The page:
Serena's Un-Essay Proposal

My proposal for the Anthropology 208 un-essay is an exploration of the linguistic communities of practice that coalesce around trans people on the internet. Trans people have unique experiences, and as such we come up with unique ways of expressing those experiences. Some potential sub-topics include how we see our identities evolving over time and how we see ourselves before we realized, terms and discourses around our bodies and appearances, conflicts within trans communities, how we fit into and stand out from cis society, and how we talk about changes. I, naturally, am very aware of these within my own circles and generally knowledgeable about those within the trans community as a whole, but I still need to track down sources beyond the anecdotal from my perspective.

The focus on this will be my own specific circles, and as such will have some weaknesses. Primary among them is that trans people on the internet are pretty much the definition of vulnerable. Furthermore, my circles are mostly British and American, mostly white, mostly middle-class, mostly teens and young adults, mostly neurodivergent, mostly transfeminine, and mostly very online.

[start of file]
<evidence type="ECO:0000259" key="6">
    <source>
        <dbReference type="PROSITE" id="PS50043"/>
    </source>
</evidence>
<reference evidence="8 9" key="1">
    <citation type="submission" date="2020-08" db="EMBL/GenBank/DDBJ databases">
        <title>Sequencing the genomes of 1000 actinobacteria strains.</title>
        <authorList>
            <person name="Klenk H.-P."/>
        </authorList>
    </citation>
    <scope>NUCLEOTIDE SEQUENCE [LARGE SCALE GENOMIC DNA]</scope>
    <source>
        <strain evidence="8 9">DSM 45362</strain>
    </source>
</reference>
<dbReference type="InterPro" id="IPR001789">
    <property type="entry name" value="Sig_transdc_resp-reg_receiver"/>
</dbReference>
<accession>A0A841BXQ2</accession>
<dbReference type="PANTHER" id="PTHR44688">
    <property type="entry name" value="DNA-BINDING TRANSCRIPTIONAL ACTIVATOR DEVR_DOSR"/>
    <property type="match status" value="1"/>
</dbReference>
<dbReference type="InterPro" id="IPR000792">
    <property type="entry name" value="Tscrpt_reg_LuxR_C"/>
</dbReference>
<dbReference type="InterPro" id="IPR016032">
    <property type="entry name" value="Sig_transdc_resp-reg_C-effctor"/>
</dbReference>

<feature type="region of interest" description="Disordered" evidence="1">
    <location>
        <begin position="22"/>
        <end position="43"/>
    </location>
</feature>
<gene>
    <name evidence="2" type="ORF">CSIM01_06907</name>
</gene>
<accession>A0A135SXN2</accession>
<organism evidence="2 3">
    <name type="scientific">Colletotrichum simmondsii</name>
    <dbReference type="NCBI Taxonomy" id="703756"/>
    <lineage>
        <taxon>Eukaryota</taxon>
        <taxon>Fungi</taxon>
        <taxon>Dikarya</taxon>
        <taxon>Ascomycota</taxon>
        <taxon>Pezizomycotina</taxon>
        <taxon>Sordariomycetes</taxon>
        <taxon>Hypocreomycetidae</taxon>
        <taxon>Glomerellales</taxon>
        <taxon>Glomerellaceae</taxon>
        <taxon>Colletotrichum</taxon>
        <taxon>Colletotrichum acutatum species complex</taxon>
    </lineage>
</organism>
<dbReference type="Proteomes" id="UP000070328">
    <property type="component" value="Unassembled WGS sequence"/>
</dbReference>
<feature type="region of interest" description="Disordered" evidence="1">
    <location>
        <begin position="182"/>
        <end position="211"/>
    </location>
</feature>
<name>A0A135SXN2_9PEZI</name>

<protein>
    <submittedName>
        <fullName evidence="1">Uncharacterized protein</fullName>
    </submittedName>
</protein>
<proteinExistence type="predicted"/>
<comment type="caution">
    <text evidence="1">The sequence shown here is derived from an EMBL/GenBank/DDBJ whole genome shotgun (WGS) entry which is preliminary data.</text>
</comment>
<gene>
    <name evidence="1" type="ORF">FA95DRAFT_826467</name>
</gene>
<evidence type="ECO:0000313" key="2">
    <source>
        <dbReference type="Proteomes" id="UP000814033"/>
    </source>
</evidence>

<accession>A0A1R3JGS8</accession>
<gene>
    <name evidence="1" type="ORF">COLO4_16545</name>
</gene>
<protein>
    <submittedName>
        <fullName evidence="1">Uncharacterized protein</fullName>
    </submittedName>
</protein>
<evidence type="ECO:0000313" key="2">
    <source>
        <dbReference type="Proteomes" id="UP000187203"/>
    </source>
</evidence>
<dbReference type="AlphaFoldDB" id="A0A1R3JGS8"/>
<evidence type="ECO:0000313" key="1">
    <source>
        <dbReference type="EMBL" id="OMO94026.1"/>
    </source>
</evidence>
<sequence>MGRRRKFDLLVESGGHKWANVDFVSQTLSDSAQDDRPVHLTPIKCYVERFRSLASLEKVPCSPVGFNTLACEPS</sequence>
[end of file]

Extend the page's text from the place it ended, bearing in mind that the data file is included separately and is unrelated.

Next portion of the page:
It is hopefully apparent that I want to present my un-essay as a webpage. A webpage is thematically appropriate, considering this is about internet communities, and I want to take the chance to develop my HTML skills. This format will also enable me to easily embed images and insert links throughout. For the final result I want to imitate a Discord server and contain different sections of the essay in separate channels, though lack of time or skill may prevent me from doing this. Regardless, I intend to make this thing really pretty.

I am also going to create a glossary of the language used in trans communities. While some readers will understand every little connotation of a term, others will have no clue what I'm talking about without some significant background information.

Here is a list of some inspirational references I will probably use, though it's more to give a starting idea and is not complete.

Furthermore, there are several posts on Tumblr I would like to reference, several of which have helped me navigate my own identity and have influenced how I see the world. According to Tumblr's privacy policy, all posts on the site are considered to be public. However, posts are directly connected to blogs, which can contain identifying information and other things the poster may not want to be known beyond their own circles. As such, I don't think I can properly cite Tumblr posts because of the heaps of ethical concerns. Any references, then, will not be properly cited, but just vaguely alluded to and rephrased in my own words.